North Sails NEWS
SPEED READING: J/111 PRE-WORLDS
Preparing For The Grand Finale
North Experts Seadon Wijsen on Skeleton Key and Allan Terhune on Velocity sailed the Verve Cup, which was also the J/111 Pre-Worlds. After three days and eight races, both teams had plenty of takeaway lessons. Here’s what they had to share.
“The racing conditions were typical for Chicago,” says Seadon. “Light and lumpy, and extremely challenging at times. Our light air speed and technique was top priority.”
Allan agrees. “There were bands of wind that came down the course, forcing you to connect the dots and stay in the pressure as long as possible. Light air boat speed was definitely a big factor, but it soon became apparent to us that getting clean starts were going to be the key to this event.”
Lessons learned from Pre-Worlds
The fleet got eight races in, a chance for both boats to experiment with settings in the search for better light air speed. Seadon’s team played with jib halyard, jib leads, and in-haulers to help transition through the wind ranges. They also tried a looser rig. “It helped our accelerations, but didn’t make much of a difference in our straight-line speed. Moving the jib lead forward helped, so maybe we were just carrying the lead too far aft in general before.”
Allan says Seadon was able to help his team with an off-the-boat observation. “We learned from Seadon that we had too much inhauler on in the light stuff. I had this inclination that if the crew was on the rail hiking, we’d need to pull the inhauler in all the way. What it actually did was close the slot and create stall, which was easy to do in the light air. Onboard we couldn’t see it, but Seadon noticed from off the boat. Too much inhaul was deadly.”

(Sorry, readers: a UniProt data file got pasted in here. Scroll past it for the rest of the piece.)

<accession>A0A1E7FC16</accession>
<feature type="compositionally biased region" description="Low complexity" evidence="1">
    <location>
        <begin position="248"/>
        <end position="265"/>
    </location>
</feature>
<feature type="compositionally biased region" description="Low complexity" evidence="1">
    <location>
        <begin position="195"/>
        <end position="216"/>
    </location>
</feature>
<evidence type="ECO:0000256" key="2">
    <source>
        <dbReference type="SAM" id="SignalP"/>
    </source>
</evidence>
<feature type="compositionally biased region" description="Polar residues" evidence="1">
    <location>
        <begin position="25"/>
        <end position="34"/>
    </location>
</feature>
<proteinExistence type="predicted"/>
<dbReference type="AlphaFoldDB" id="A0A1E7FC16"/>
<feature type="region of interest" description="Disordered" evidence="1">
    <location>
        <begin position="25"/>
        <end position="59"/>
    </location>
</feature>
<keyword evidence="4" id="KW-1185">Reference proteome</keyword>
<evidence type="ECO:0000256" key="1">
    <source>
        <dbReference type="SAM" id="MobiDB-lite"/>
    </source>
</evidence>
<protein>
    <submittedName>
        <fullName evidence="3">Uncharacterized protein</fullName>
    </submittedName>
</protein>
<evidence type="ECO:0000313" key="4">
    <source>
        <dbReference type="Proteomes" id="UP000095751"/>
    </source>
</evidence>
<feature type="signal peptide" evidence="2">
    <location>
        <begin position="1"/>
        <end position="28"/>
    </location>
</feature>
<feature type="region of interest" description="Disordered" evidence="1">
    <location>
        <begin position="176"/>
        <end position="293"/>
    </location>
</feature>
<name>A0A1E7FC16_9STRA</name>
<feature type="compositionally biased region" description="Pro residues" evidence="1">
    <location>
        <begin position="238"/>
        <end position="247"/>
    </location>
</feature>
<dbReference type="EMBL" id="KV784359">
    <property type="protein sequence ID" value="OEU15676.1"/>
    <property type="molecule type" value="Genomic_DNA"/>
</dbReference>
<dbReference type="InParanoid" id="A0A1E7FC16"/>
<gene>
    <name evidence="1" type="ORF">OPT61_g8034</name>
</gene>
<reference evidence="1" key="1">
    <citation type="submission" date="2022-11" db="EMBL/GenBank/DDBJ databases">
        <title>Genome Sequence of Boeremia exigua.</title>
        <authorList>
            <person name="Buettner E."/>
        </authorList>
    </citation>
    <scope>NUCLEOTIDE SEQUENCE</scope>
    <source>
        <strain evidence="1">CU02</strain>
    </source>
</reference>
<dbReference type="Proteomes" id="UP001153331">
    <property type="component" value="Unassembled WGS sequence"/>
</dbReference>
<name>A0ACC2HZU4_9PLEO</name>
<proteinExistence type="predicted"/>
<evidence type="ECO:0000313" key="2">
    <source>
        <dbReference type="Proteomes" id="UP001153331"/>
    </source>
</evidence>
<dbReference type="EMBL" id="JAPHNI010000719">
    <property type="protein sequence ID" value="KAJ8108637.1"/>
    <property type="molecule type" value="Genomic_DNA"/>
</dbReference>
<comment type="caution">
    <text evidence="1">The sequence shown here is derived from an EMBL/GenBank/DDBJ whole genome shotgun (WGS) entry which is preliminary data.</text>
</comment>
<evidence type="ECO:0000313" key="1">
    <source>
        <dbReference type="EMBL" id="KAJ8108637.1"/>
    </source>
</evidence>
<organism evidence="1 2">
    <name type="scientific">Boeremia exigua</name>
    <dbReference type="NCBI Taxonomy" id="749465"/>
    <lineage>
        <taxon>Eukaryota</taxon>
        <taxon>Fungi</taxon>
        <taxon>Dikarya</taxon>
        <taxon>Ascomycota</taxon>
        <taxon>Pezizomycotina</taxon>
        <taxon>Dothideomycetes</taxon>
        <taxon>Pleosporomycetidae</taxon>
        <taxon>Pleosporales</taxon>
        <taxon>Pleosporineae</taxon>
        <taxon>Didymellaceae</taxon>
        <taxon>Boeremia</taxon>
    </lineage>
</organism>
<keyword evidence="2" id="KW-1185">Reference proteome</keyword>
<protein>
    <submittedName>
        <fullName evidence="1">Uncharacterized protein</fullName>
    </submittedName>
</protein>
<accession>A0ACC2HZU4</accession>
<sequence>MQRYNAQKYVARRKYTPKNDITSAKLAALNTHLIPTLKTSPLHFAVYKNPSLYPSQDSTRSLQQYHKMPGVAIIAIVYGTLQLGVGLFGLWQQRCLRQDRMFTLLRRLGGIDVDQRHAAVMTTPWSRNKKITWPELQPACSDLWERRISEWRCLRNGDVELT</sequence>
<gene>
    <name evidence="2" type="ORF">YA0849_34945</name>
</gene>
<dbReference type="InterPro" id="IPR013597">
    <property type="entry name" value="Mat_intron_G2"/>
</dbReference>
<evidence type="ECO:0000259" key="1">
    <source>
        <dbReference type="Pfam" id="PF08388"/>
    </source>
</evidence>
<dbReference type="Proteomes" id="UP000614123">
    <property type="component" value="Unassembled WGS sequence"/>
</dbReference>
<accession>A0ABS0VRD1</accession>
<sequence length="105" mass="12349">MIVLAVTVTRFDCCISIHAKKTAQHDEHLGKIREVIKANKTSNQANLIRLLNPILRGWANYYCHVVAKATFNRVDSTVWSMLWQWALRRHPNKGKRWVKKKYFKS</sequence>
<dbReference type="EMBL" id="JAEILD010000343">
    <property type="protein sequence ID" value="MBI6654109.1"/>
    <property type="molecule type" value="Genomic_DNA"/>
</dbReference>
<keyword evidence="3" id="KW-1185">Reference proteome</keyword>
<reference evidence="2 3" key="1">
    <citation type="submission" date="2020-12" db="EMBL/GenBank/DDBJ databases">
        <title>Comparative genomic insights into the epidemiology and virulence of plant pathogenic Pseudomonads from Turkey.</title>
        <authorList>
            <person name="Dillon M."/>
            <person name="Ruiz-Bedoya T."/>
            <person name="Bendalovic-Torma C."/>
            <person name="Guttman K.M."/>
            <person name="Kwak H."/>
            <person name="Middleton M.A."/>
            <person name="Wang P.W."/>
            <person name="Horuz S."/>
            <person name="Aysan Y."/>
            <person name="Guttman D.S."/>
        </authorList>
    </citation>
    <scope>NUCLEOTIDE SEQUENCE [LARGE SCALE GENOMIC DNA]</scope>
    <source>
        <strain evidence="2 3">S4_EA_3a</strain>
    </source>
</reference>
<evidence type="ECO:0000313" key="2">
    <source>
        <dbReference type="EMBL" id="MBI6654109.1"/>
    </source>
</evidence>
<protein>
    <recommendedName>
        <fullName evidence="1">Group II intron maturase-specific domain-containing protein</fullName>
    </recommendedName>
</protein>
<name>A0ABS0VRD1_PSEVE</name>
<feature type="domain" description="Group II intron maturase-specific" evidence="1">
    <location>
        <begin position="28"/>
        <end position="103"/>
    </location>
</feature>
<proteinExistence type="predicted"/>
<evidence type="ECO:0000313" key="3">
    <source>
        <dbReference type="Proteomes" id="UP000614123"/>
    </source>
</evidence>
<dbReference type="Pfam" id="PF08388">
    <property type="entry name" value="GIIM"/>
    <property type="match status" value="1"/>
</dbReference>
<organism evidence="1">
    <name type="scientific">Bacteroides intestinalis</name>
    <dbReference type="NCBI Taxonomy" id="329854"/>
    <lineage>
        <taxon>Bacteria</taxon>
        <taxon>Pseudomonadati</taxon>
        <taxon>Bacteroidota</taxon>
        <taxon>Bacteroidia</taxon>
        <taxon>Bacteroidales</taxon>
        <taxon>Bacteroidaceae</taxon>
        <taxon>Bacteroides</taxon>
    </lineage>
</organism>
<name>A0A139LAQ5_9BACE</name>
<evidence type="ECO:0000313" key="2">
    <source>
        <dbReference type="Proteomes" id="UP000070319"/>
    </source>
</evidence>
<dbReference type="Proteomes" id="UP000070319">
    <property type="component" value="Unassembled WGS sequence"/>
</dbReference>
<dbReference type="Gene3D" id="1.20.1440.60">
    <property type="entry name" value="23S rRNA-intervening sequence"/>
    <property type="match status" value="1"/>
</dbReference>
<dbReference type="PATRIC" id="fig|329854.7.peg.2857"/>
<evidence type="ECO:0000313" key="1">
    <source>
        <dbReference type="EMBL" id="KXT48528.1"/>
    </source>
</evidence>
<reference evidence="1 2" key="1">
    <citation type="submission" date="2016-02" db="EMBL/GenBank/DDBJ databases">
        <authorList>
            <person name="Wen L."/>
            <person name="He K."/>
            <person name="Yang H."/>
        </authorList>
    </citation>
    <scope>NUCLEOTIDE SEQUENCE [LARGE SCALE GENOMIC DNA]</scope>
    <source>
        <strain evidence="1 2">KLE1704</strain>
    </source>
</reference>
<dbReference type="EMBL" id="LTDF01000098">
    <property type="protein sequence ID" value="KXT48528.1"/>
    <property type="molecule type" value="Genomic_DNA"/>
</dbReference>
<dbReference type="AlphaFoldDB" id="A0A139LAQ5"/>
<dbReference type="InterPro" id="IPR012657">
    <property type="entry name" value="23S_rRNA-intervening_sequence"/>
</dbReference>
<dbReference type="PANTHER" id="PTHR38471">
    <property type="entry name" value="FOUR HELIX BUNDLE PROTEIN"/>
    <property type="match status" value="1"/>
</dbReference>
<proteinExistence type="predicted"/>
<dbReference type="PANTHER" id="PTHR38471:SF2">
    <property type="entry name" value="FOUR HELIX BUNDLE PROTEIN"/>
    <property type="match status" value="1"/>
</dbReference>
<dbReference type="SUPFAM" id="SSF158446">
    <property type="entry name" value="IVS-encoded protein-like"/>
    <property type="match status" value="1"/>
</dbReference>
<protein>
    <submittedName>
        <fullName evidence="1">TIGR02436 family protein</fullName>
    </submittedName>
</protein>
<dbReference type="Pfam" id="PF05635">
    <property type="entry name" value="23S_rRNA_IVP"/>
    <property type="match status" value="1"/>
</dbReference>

Both sailors agree that the most important thing for J/111 boat speed is keeping the boat in the right mode. You don’t want to pinch, especially if there is chop.
“You need to keep an open mind on every leg. It’s easy to doubt yourself, so you can’t focus too much on the fleet, rather sail your own race and focus on what you think will have the best outcome.”
In the light air, it was easy to over-trim the sails. “That was slow, and we had to be super sensitive to this,” said Seadon. Allan added that course corrections had to be very subtle as well. “When we felt slow, we’d put the bow down to help build speed, but if we went too far, this caused us to stall.”
Racing in Chicago, Seadon says, it’s hard to find any consistent pattern to the wind. “You need to keep an open mind on every leg. It’s easy to doubt yourself, so you can’t focus too much on the fleet, rather sail your own race and focus on what you think will have the best outcome.” Allan has sailed out of Monroe Harbor in many different classes, and he agrees. “It is very easy to think that it will always do this, or it will be this way—and it most definitely does the opposite.”
What to work on
Seadon has been racing with Skeleton Key for four years and says his team’s consistency is what’s led to their success. “Our rig tune, sail selections, and techniques through the wind ranges are all the same as they usually are. We don’t try to change much last minute, and we usually improve each time we sail.”
In the short gap between the pre-Worlds and Worlds, they have a list of things to work on. “We need to improve our leeward mark roundings. We can do that by discussing the planned maneuver, and weight placement. We are also going to look at different batten combinations for light air and windier conditions.
“The key for us is to try to improve the things we are lacking, but also focus on what works; we don’t need to reinvent the wheel.”
On Velocity, Allan says they will primarily be looking at their acceleration off the starting line, the leeward mark, and speed out of tacks.”
Looking ahead to the Worlds, Seadon admits Chicago is one of the toughest places to race—and they face some great competition. “We will have to be mentally tougher. I think we will be better in the lighter air conditions this time around. We are hoping to have a nice range of different conditions throughout the regatta, and maybe even some breeze.”
Both teams plan to sail as much as they can, and want to line up with as many boats as possible. As Allan puts it, “It’s about getting as much data as you can before the regatta starts.”